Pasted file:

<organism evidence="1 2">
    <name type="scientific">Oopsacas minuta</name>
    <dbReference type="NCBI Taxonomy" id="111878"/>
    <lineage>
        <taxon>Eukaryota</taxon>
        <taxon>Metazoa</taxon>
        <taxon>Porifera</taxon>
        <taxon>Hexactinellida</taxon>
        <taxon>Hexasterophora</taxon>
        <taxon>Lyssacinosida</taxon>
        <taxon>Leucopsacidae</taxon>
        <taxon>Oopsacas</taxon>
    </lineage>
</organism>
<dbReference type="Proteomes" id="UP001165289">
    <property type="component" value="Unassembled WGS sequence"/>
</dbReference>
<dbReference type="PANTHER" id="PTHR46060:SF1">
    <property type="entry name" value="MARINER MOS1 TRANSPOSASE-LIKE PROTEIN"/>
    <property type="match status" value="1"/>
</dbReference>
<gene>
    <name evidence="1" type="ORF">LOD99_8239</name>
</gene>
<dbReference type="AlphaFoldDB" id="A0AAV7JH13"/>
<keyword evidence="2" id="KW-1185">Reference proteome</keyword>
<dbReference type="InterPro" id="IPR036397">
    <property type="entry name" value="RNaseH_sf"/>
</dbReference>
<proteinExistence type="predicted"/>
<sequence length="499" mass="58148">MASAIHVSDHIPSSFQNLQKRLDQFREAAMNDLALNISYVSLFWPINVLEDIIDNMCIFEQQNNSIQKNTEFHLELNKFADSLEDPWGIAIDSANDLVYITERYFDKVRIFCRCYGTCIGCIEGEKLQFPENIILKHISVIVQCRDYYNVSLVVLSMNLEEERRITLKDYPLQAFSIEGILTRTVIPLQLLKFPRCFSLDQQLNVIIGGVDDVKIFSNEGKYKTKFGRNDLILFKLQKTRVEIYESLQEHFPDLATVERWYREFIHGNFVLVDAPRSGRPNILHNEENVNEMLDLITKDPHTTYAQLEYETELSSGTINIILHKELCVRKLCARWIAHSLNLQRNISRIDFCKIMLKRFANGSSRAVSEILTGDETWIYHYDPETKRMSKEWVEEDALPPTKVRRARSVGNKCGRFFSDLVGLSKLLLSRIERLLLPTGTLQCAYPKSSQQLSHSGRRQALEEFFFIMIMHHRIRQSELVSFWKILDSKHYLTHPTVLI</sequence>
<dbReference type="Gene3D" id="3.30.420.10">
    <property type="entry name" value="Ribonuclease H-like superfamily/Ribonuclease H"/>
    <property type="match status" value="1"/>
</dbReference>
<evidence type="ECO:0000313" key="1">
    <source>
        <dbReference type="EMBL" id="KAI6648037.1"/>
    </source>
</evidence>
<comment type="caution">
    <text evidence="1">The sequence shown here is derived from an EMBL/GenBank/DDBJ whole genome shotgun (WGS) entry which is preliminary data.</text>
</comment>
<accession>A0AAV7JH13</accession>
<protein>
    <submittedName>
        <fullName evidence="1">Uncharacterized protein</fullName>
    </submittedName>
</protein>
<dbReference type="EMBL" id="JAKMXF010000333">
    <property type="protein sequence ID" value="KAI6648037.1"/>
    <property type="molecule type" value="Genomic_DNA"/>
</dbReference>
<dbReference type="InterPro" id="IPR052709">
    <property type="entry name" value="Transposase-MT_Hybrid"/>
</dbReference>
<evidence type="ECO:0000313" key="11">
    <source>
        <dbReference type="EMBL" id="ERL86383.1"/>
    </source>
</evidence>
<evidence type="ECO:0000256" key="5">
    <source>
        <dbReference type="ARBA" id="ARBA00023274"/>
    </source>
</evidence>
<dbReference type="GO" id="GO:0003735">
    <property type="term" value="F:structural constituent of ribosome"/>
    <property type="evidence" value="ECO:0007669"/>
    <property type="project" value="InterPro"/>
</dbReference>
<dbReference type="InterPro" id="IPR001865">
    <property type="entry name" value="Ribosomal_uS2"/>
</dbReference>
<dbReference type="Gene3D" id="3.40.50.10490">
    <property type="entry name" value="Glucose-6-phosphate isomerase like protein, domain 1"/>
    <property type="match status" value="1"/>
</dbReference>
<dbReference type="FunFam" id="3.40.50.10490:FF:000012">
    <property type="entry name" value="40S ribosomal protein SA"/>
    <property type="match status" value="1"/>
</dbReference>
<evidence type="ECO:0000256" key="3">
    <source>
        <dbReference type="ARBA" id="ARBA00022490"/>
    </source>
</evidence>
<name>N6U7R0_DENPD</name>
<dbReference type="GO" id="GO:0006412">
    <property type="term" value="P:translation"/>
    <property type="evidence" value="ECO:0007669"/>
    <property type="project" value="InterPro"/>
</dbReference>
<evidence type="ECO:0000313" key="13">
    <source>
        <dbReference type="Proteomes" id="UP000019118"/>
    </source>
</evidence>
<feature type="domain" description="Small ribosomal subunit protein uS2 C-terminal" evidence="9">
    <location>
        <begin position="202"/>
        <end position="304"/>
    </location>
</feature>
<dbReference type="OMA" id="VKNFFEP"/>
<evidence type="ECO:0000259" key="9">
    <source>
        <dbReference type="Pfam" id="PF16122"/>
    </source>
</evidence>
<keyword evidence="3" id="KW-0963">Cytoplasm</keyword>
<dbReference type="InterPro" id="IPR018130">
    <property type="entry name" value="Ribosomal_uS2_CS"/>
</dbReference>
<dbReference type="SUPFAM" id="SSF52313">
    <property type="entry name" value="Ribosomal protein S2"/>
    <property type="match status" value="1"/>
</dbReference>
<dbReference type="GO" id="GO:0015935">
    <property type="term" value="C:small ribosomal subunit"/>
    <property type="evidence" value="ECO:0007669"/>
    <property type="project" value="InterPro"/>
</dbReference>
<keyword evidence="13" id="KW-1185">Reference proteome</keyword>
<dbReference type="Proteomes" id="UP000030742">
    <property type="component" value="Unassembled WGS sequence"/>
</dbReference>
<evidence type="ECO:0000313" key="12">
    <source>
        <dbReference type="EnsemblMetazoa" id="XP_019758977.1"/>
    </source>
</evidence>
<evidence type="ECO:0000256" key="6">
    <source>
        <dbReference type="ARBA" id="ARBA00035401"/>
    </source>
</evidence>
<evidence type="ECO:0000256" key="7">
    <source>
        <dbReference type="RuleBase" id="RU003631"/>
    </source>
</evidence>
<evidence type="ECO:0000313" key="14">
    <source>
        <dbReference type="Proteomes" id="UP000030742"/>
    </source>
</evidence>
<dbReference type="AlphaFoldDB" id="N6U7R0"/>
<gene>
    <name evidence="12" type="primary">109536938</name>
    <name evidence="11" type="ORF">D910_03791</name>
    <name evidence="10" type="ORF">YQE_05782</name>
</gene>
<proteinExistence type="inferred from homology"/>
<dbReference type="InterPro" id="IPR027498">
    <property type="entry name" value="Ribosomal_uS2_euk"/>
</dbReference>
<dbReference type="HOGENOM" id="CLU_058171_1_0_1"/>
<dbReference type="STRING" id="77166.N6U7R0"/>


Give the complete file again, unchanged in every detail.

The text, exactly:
<organism evidence="1 2">
    <name type="scientific">Oopsacas minuta</name>
    <dbReference type="NCBI Taxonomy" id="111878"/>
    <lineage>
        <taxon>Eukaryota</taxon>
        <taxon>Metazoa</taxon>
        <taxon>Porifera</taxon>
        <taxon>Hexactinellida</taxon>
        <taxon>Hexasterophora</taxon>
        <taxon>Lyssacinosida</taxon>
        <taxon>Leucopsacidae</taxon>
        <taxon>Oopsacas</taxon>
    </lineage>
</organism>
<dbReference type="Proteomes" id="UP001165289">
    <property type="component" value="Unassembled WGS sequence"/>
</dbReference>
<dbReference type="PANTHER" id="PTHR46060:SF1">
    <property type="entry name" value="MARINER MOS1 TRANSPOSASE-LIKE PROTEIN"/>
    <property type="match status" value="1"/>
</dbReference>
<gene>
    <name evidence="1" type="ORF">LOD99_8239</name>
</gene>
<dbReference type="AlphaFoldDB" id="A0AAV7JH13"/>
<keyword evidence="2" id="KW-1185">Reference proteome</keyword>
<dbReference type="InterPro" id="IPR036397">
    <property type="entry name" value="RNaseH_sf"/>
</dbReference>
<proteinExistence type="predicted"/>
<sequence length="499" mass="58148">MASAIHVSDHIPSSFQNLQKRLDQFREAAMNDLALNISYVSLFWPINVLEDIIDNMCIFEQQNNSIQKNTEFHLELNKFADSLEDPWGIAIDSANDLVYITERYFDKVRIFCRCYGTCIGCIEGEKLQFPENIILKHISVIVQCRDYYNVSLVVLSMNLEEERRITLKDYPLQAFSIEGILTRTVIPLQLLKFPRCFSLDQQLNVIIGGVDDVKIFSNEGKYKTKFGRNDLILFKLQKTRVEIYESLQEHFPDLATVERWYREFIHGNFVLVDAPRSGRPNILHNEENVNEMLDLITKDPHTTYAQLEYETELSSGTINIILHKELCVRKLCARWIAHSLNLQRNISRIDFCKIMLKRFANGSSRAVSEILTGDETWIYHYDPETKRMSKEWVEEDALPPTKVRRARSVGNKCGRFFSDLVGLSKLLLSRIERLLLPTGTLQCAYPKSSQQLSHSGRRQALEEFFFIMIMHHRIRQSELVSFWKILDSKHYLTHPTVLI</sequence>
<dbReference type="Gene3D" id="3.30.420.10">
    <property type="entry name" value="Ribonuclease H-like superfamily/Ribonuclease H"/>
    <property type="match status" value="1"/>
</dbReference>
<evidence type="ECO:0000313" key="1">
    <source>
        <dbReference type="EMBL" id="KAI6648037.1"/>
    </source>
</evidence>
<comment type="caution">
    <text evidence="1">The sequence shown here is derived from an EMBL/GenBank/DDBJ whole genome shotgun (WGS) entry which is preliminary data.</text>
</comment>
<accession>A0AAV7JH13</accession>
<protein>
    <submittedName>
        <fullName evidence="1">Uncharacterized protein</fullName>
    </submittedName>
</protein>
<dbReference type="EMBL" id="JAKMXF010000333">
    <property type="protein sequence ID" value="KAI6648037.1"/>
    <property type="molecule type" value="Genomic_DNA"/>
</dbReference>
<dbReference type="InterPro" id="IPR052709">
    <property type="entry name" value="Transposase-MT_Hybrid"/>
</dbReference>
<evidence type="ECO:0000313" key="11">
    <source>
        <dbReference type="EMBL" id="ERL86383.1"/>
    </source>
</evidence>
<evidence type="ECO:0000256" key="5">
    <source>
        <dbReference type="ARBA" id="ARBA00023274"/>
    </source>
</evidence>
<dbReference type="GO" id="GO:0003735">
    <property type="term" value="F:structural constituent of ribosome"/>
    <property type="evidence" value="ECO:0007669"/>
    <property type="project" value="InterPro"/>
</dbReference>
<dbReference type="InterPro" id="IPR001865">
    <property type="entry name" value="Ribosomal_uS2"/>
</dbReference>
<dbReference type="Gene3D" id="3.40.50.10490">
    <property type="entry name" value="Glucose-6-phosphate isomerase like protein, domain 1"/>
    <property type="match status" value="1"/>
</dbReference>
<dbReference type="FunFam" id="3.40.50.10490:FF:000012">
    <property type="entry name" value="40S ribosomal protein SA"/>
    <property type="match status" value="1"/>
</dbReference>
<evidence type="ECO:0000256" key="3">
    <source>
        <dbReference type="ARBA" id="ARBA00022490"/>
    </source>
</evidence>
<name>N6U7R0_DENPD</name>
<dbReference type="GO" id="GO:0006412">
    <property type="term" value="P:translation"/>
    <property type="evidence" value="ECO:0007669"/>
    <property type="project" value="InterPro"/>
</dbReference>
<evidence type="ECO:0000313" key="13">
    <source>
        <dbReference type="Proteomes" id="UP000019118"/>
    </source>
</evidence>
<feature type="domain" description="Small ribosomal subunit protein uS2 C-terminal" evidence="9">
    <location>
        <begin position="202"/>
        <end position="304"/>
    </location>
</feature>
<dbReference type="OMA" id="VKNFFEP"/>
<evidence type="ECO:0000259" key="9">
    <source>
        <dbReference type="Pfam" id="PF16122"/>
    </source>
</evidence>
<keyword evidence="3" id="KW-0963">Cytoplasm</keyword>
<dbReference type="InterPro" id="IPR018130">
    <property type="entry name" value="Ribosomal_uS2_CS"/>
</dbReference>
<dbReference type="SUPFAM" id="SSF52313">
    <property type="entry name" value="Ribosomal protein S2"/>
    <property type="match status" value="1"/>
</dbReference>
<dbReference type="GO" id="GO:0015935">
    <property type="term" value="C:small ribosomal subunit"/>
    <property type="evidence" value="ECO:0007669"/>
    <property type="project" value="InterPro"/>
</dbReference>
<keyword evidence="13" id="KW-1185">Reference proteome</keyword>
<dbReference type="Proteomes" id="UP000030742">
    <property type="component" value="Unassembled WGS sequence"/>
</dbReference>
<evidence type="ECO:0000313" key="12">
    <source>
        <dbReference type="EnsemblMetazoa" id="XP_019758977.1"/>
    </source>
</evidence>
<evidence type="ECO:0000256" key="6">
    <source>
        <dbReference type="ARBA" id="ARBA00035401"/>
    </source>
</evidence>
<evidence type="ECO:0000256" key="7">
    <source>
        <dbReference type="RuleBase" id="RU003631"/>
    </source>
</evidence>
<evidence type="ECO:0000313" key="14">
    <source>
        <dbReference type="Proteomes" id="UP000030742"/>
    </source>
</evidence>
<dbReference type="AlphaFoldDB" id="N6U7R0"/>
<gene>
    <name evidence="12" type="primary">109536938</name>
    <name evidence="11" type="ORF">D910_03791</name>
    <name evidence="10" type="ORF">YQE_05782</name>
</gene>
<proteinExistence type="inferred from homology"/>
<dbReference type="InterPro" id="IPR027498">
    <property type="entry name" value="Ribosomal_uS2_euk"/>
</dbReference>
<dbReference type="HOGENOM" id="CLU_058171_1_0_1"/>
<dbReference type="STRING" id="77166.N6U7R0"/>